Awake at Night

12 Oct

I realized the irony of this term, now at 6:20 am, after spending a restless night thinking of Gilad.  “Awake at night” is the name of the Israeli organization of former prisoners of war, a group Gilad will likely join.  Here I am, just a regular citizen, not even currently in Israel, and I can’t stop crying at the thought of his return.

He’s not back yet, but I’ve thought of his release almost daily for his five long years in captivity. I’ve dreamt about him numerous times, and could not ignore that earnest and shy face when I saw it on the numerous posters, billboards, and bumper stickers in our hot, crowded country.

What is five years? A lifetime. When Gilad was kidnapped, a few weeks before the onset of the 2006 Lebanon War, I was still new in Israel. I wasn’t naive but I was still learning the ways of this country. We were freshly married, visiting the country for the summer during a previous stint abroad.  Who knew it would last so long?

Since then, two more soldiers were captured (and many killed). Eldad Regev and Ehud Goldwasser were returned in cold blood in coffins. The previous deal I had witnessed in Israel, was less (or more) sardonic, yielding one live criminal, Elhanan Tannenbaum, and three bodies. They had been captured more than three years prior.

Now, as a mother myself, I can’t stop looking at the photo of Aviva Schalit, Gilad’s horribly media shy mother, finally, after so many years, smiling.

Unlike past prisoner exchanges, Gilad is an “open sore” for everyone (even those who were against such a wide-scale exchange) because it could have been resolved many times before. When Gilad was captured, we had a prime minister who cared more about five-star hotel rooms and business class than his own citizens. His subsequent resignation and trials confirmed what we all knew.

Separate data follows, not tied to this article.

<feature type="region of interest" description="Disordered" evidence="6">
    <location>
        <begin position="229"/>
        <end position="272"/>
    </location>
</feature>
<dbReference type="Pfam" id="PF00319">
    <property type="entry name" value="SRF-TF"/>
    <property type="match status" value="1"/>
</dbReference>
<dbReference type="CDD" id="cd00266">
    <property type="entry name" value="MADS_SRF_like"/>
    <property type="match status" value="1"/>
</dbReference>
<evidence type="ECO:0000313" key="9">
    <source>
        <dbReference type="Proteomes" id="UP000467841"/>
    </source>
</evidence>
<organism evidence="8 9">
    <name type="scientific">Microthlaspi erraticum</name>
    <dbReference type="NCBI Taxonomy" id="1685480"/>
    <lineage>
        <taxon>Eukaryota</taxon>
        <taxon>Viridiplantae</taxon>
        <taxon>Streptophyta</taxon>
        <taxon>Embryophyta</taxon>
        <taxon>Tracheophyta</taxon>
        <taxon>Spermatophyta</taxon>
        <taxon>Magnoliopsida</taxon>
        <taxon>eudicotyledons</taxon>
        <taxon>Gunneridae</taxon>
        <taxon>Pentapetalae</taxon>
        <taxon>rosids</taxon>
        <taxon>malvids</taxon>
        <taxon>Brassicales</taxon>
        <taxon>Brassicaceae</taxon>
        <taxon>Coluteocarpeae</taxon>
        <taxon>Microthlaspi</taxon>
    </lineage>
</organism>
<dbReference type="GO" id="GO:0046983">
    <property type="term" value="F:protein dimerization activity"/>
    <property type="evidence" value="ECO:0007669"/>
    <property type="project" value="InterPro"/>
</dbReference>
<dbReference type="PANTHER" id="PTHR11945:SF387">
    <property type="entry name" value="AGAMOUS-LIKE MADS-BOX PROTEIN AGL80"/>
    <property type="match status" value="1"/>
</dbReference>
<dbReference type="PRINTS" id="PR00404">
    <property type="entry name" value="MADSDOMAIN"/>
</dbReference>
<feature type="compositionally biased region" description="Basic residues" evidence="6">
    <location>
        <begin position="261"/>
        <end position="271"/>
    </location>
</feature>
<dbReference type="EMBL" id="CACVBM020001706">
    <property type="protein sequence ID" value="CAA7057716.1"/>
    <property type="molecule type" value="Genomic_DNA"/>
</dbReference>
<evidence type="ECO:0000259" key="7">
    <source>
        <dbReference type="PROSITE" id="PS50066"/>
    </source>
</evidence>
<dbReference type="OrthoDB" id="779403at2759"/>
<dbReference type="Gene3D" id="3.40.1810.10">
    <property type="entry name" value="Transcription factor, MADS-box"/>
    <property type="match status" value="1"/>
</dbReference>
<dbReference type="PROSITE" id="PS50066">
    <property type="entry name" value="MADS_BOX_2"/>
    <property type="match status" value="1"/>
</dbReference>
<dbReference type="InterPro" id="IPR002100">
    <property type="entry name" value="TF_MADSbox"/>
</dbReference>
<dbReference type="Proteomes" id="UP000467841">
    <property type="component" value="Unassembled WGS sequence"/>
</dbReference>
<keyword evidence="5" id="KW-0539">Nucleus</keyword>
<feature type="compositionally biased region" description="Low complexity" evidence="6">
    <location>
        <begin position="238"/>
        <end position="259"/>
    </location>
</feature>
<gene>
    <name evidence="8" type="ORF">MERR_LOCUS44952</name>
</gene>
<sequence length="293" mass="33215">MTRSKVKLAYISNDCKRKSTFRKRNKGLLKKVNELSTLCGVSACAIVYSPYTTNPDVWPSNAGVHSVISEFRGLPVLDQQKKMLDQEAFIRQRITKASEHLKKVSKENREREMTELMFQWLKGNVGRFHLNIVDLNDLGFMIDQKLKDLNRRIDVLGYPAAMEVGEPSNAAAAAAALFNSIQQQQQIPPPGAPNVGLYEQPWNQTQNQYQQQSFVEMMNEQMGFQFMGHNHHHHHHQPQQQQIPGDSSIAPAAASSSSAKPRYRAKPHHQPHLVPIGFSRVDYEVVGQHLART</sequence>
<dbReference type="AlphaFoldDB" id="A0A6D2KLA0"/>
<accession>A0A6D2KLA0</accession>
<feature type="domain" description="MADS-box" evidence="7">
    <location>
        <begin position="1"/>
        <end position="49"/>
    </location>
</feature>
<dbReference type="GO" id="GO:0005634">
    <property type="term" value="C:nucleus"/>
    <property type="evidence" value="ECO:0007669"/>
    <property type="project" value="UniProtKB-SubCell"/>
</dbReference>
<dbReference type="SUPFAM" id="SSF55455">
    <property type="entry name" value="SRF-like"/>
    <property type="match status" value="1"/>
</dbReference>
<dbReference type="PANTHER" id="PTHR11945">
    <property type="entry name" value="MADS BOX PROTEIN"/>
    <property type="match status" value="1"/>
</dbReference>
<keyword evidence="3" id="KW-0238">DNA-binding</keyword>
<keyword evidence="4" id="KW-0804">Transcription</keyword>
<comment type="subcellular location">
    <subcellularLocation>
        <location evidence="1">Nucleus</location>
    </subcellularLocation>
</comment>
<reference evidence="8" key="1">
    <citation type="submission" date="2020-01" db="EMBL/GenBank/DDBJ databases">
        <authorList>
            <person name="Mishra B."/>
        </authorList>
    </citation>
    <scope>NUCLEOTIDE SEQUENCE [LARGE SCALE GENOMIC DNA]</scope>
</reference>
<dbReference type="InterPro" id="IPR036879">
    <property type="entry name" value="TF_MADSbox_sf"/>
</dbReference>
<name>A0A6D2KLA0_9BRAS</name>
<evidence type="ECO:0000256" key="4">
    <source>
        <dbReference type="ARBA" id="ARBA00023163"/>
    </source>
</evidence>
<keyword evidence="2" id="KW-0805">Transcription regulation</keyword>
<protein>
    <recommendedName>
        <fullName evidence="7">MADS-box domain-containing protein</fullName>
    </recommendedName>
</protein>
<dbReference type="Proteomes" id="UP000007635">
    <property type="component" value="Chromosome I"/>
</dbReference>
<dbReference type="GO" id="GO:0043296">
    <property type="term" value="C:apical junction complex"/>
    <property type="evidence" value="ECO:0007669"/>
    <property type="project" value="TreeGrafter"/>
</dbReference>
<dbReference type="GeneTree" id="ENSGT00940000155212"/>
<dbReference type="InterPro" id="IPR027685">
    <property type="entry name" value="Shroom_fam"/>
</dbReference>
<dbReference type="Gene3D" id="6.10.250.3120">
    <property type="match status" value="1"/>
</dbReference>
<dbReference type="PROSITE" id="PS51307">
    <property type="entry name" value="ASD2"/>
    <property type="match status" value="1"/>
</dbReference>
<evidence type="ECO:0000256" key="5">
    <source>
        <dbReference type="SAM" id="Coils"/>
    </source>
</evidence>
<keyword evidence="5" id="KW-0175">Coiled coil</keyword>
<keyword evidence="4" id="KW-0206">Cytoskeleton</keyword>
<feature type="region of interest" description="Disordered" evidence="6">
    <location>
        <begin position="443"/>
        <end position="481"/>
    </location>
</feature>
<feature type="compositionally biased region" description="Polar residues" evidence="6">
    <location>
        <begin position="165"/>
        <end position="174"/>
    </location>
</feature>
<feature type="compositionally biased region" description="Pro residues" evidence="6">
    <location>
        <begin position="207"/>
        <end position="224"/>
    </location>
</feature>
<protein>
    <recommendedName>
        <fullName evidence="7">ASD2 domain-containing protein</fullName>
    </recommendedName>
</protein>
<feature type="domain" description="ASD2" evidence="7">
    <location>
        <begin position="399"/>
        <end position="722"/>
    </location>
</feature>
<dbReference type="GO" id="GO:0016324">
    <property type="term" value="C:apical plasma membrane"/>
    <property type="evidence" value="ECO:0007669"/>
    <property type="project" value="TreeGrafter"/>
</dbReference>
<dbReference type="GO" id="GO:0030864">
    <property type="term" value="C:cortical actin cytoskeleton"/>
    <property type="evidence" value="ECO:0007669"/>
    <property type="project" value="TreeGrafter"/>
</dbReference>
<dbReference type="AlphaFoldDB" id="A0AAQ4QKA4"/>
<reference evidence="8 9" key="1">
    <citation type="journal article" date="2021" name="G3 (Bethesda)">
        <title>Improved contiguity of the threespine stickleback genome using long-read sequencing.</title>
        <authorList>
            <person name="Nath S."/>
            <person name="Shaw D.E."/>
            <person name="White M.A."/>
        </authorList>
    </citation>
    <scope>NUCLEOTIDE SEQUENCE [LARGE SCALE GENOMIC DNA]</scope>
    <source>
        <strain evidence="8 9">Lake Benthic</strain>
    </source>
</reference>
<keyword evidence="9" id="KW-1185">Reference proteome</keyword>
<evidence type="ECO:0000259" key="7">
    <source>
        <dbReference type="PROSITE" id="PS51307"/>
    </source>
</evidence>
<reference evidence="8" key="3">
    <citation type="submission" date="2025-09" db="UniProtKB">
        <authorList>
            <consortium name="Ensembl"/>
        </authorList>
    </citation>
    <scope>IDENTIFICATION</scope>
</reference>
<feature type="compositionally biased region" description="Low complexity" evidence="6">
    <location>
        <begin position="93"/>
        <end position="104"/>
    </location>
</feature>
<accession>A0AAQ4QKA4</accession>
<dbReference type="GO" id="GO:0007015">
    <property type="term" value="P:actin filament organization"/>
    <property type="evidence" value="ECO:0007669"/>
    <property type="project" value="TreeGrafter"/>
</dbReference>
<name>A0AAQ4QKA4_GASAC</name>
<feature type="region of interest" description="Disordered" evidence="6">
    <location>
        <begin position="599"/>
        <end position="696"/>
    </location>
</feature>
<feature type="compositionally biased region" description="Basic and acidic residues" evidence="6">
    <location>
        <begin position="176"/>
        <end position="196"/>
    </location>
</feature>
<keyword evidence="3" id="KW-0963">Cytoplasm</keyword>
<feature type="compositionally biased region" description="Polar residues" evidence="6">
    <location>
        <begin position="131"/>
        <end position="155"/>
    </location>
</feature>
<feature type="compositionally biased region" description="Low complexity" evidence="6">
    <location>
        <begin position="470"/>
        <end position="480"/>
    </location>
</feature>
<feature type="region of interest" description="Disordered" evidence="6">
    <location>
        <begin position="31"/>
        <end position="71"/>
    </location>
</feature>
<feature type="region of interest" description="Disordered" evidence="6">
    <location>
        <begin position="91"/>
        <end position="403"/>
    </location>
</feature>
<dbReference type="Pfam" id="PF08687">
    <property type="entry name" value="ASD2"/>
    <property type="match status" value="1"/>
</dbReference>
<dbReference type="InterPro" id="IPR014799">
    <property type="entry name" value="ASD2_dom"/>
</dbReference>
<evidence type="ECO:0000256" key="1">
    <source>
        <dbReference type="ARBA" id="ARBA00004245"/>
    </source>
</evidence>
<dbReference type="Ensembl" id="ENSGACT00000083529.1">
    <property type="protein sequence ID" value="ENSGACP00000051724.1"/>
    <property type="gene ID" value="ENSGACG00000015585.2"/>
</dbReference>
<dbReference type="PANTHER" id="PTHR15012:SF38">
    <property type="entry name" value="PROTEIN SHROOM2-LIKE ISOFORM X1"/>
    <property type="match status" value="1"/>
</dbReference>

As much as I loathe Bibi, our current prime minister, he cares more. But not more than retaining his coalition. This deal happened way too late.

Besides the government’s inertia, the Schalit family has oft been criticized for being too timid, for not “turning over tables” to secure their son’s release. Demure and timid like their son, Noam and Aviva Schalit were forced to open up to the media, so reluctantly. They fought their battle, in their own way. I was so happy when Yoel Schalit, Gilad’s brother, and his girlfriend Yaara disrupted a Remembrance Day ceremony – finally they understood that they had to break the rules. They had to fight. Gilad wasn’t going to return by himself.

For nearly three years, we lived three minutes away from the Gilad encampment next to the prime minister’s residence in Jerusalem. The tent, with its homemade banners and small but constant stream of visitors, has become a landmark and it’s hard to imagine that it will no longer exist. In those years, I demonstrated, visited the family, sat in the tent, and prayed there on Yom Kippur.

I got pregnant in its vicinity and remember visiting Gilad’s parents during that time, with many others, on Purim 2009. Amitai was born a few weeks later, on the 1,000th day of Gilad’s captivity. We have a photo of a chubby baby Amitai watching the video of Gilad in October 2009. When the Schalits finally decided to camp out in Jerusalem permanently, Amitai and I attended the welcome rally. I told Aviva that it was hard to believe that a human was born and grew up in the time her son was away from her.

Gilad is now 25. He has missed out on the post-army trip, studies, finding love, all the things that make life so great at that time. I hope he will have some semblance of a normal life once he returns. I hope his parents can bask in the love of their son, and in the privacy they so desperately need.

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One Response to “Awake at Night”

Trackbacks/Pingbacks

  1. A Day at the Beach | Perpetual Nomad - August 1, 2014

    […] release – and in most cases the soldiers are already dead, unbeknownst to Israel. (Read my post on Gilad Shalit’s release for more on this ultra-sensitive […]

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